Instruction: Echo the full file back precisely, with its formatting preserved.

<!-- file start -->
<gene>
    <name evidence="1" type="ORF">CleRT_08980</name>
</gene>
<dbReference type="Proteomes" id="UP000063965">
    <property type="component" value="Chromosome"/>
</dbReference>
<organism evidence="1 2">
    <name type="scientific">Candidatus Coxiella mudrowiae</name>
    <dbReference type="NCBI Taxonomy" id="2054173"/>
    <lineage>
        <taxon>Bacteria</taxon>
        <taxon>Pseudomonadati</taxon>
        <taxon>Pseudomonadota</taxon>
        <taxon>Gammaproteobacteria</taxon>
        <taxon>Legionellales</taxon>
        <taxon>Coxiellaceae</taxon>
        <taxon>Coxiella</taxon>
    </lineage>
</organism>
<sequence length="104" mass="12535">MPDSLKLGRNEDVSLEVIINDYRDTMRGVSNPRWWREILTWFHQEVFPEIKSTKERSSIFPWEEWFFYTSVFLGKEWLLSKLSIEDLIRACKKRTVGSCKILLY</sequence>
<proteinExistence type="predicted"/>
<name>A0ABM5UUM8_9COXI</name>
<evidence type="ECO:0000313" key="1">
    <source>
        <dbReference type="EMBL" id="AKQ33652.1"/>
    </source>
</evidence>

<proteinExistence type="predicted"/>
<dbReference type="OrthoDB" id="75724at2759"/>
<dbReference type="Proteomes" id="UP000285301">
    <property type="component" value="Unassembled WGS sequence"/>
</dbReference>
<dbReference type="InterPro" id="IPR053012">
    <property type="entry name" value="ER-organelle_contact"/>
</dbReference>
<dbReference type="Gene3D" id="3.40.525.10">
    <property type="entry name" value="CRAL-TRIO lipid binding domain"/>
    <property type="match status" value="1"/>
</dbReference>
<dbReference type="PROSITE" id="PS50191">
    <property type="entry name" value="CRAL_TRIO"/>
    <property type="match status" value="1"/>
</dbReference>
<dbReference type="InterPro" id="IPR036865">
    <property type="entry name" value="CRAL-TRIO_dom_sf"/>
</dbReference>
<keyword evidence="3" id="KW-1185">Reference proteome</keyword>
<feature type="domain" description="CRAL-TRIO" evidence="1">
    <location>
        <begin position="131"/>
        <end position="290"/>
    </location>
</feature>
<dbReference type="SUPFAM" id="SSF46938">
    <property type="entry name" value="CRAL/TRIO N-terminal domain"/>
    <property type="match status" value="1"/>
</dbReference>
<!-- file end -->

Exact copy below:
<gene>
    <name evidence="1" type="ORF">CleRT_08980</name>
</gene>
<dbReference type="Proteomes" id="UP000063965">
    <property type="component" value="Chromosome"/>
</dbReference>
<organism evidence="1 2">
    <name type="scientific">Candidatus Coxiella mudrowiae</name>
    <dbReference type="NCBI Taxonomy" id="2054173"/>
    <lineage>
        <taxon>Bacteria</taxon>
        <taxon>Pseudomonadati</taxon>
        <taxon>Pseudomonadota</taxon>
        <taxon>Gammaproteobacteria</taxon>
        <taxon>Legionellales</taxon>
        <taxon>Coxiellaceae</taxon>
        <taxon>Coxiella</taxon>
    </lineage>
</organism>
<sequence length="104" mass="12535">MPDSLKLGRNEDVSLEVIINDYRDTMRGVSNPRWWREILTWFHQEVFPEIKSTKERSSIFPWEEWFFYTSVFLGKEWLLSKLSIEDLIRACKKRTVGSCKILLY</sequence>
<proteinExistence type="predicted"/>
<name>A0ABM5UUM8_9COXI</name>
<evidence type="ECO:0000313" key="1">
    <source>
        <dbReference type="EMBL" id="AKQ33652.1"/>
    </source>
</evidence>

<proteinExistence type="predicted"/>
<dbReference type="OrthoDB" id="75724at2759"/>
<dbReference type="Proteomes" id="UP000285301">
    <property type="component" value="Unassembled WGS sequence"/>
</dbReference>
<dbReference type="InterPro" id="IPR053012">
    <property type="entry name" value="ER-organelle_contact"/>
</dbReference>
<dbReference type="Gene3D" id="3.40.525.10">
    <property type="entry name" value="CRAL-TRIO lipid binding domain"/>
    <property type="match status" value="1"/>
</dbReference>
<dbReference type="PROSITE" id="PS50191">
    <property type="entry name" value="CRAL_TRIO"/>
    <property type="match status" value="1"/>
</dbReference>
<dbReference type="InterPro" id="IPR036865">
    <property type="entry name" value="CRAL-TRIO_dom_sf"/>
</dbReference>
<keyword evidence="3" id="KW-1185">Reference proteome</keyword>
<feature type="domain" description="CRAL-TRIO" evidence="1">
    <location>
        <begin position="131"/>
        <end position="290"/>
    </location>
</feature>
<dbReference type="SUPFAM" id="SSF46938">
    <property type="entry name" value="CRAL/TRIO N-terminal domain"/>
    <property type="match status" value="1"/>
</dbReference>